Born and raised in Detroit, Jones combines elements of music, humor, fact and fiction on stage. His knowledge of the history of African American folk music from blues to spirituals goes into his engaging and powerful stories. Some are drawn from the lives and legends of blues and gospel artists he grew up listening to and learning about. He likes songs that tell stories, whether they tap into his own family history -- including a father who grew up around West Point -- or other people he knows.
"Often too, I find that the Bible provides great poetic language and imagery for songwriting and storytelling," he said in his biography at revrobertjones.com.
The ordained Baptist minister is a recipient of a "Keeping the Blues Alive" award from the national Blues Foundation. Skilled on guitar, mandolin, banjo, fiddle and harmonica, Jones weaves music into performances that champion the history and power of shared cultures,
Photographer James Fraher has written about Jones: "Perhaps the world's most highly educated blues musician, an ordained minister, a longtime DJ, and a living encyclopedia of blues history, the Rev. Robert Jones is comfortable among juke joint loud talkers, fancy-hatted church ladies and PhDs alike."
Along the Luxapalila
Jim Lavender, known as "Dr. Jim," is accustomed to being in front of crowds. He left Columbus at age 17 and went on to become a performer for national cartoonist Al Capp's enterprises before answering a call to the pulpit. After earning a degree from Mississippi State, a master's from Duke University and doctorate from St. Mary's Seminary and University, the man whose greatest dream was once to be ringmaster of the greatest show on earth created a unique ministry utilizing adopted animals, from camels to tigers, to teach and preach.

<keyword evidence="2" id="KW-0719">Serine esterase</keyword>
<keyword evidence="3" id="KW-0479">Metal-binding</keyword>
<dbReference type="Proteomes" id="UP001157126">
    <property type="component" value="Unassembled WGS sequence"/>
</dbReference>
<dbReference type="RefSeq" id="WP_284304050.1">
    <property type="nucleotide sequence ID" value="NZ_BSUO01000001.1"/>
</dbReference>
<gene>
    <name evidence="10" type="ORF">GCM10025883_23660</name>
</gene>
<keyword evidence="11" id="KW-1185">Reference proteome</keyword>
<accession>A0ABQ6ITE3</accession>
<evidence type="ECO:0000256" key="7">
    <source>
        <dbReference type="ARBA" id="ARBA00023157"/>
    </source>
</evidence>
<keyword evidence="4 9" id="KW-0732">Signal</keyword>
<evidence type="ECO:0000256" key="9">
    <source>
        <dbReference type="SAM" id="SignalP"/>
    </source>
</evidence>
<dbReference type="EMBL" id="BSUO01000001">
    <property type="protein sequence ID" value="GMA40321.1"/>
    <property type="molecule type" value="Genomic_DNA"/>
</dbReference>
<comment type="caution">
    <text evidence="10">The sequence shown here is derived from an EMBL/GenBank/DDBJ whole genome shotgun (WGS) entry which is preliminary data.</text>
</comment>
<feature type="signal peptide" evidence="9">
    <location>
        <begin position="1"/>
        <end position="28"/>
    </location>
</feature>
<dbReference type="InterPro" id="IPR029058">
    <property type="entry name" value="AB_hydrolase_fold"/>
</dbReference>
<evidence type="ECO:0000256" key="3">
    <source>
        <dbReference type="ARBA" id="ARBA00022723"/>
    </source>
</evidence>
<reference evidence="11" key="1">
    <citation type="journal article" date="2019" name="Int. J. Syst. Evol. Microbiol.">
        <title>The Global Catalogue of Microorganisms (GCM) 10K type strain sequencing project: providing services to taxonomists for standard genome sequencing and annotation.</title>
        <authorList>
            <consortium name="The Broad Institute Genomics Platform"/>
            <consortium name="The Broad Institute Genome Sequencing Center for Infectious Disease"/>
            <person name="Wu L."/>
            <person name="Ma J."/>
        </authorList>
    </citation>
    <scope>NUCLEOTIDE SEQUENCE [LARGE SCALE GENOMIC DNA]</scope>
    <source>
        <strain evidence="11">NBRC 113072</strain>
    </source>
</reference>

Now retired after 40 years in ministry, Lavender is part of the National Storytelling Network and travels the country sharing tales of his adventures, and those include mischievous memories of growing up along the Luxapalila River.
"The reason I do this is, after dealing with all kinds of problems people have and pressures of a big church, after 40 years I want to spend what time I've got left helping people laugh and relax, because it's good medicine and the world certainly needs that right now," Lavender told The Dispatch.
Tony Meinert of Columbus recommends a dose of festival "medicine." He'd never been to a storytelling festival before he and his wife, Sharon, attended their first Possum Town Tales last year.
"We're kinda rookies," he joked. "A friend let us know and we thought we'd give it a shot. I know it sounds kind of cliche, but when it comes to new experiences I try not to have preconceived ideas: We were not disappointed. It was an unexpected surprise, with a roller coaster of emotions. We'll be back this year."
How to go
Story concerts begin at 7 p.m. Sept. 22 and 23. A package ticket at $20 covers both nights, each featuring all three artists. Individual performance tickets are $12 in advance, $15 at the door, if available.
A pre-performance Story Cafe home-cooked dinner is offered at 5:30 p.m. Sept. 23 at the arts center for those with reservations of $15 paid by Sept. 20.
All tickets are available at columbus-arts.org or at the arts center at 501 Main St. Or call 662-328-2787 (closed Mondays). A Story Cafe menu is posted on the website.
Possum Town Tales is made possible by support from Beth and Birney Imes, Mississippi Arts Commission, The Dispatch, Visit Columbus and WCBI.
Jan Swoope is the Lifestyles Editor for The Commercial Dispatch.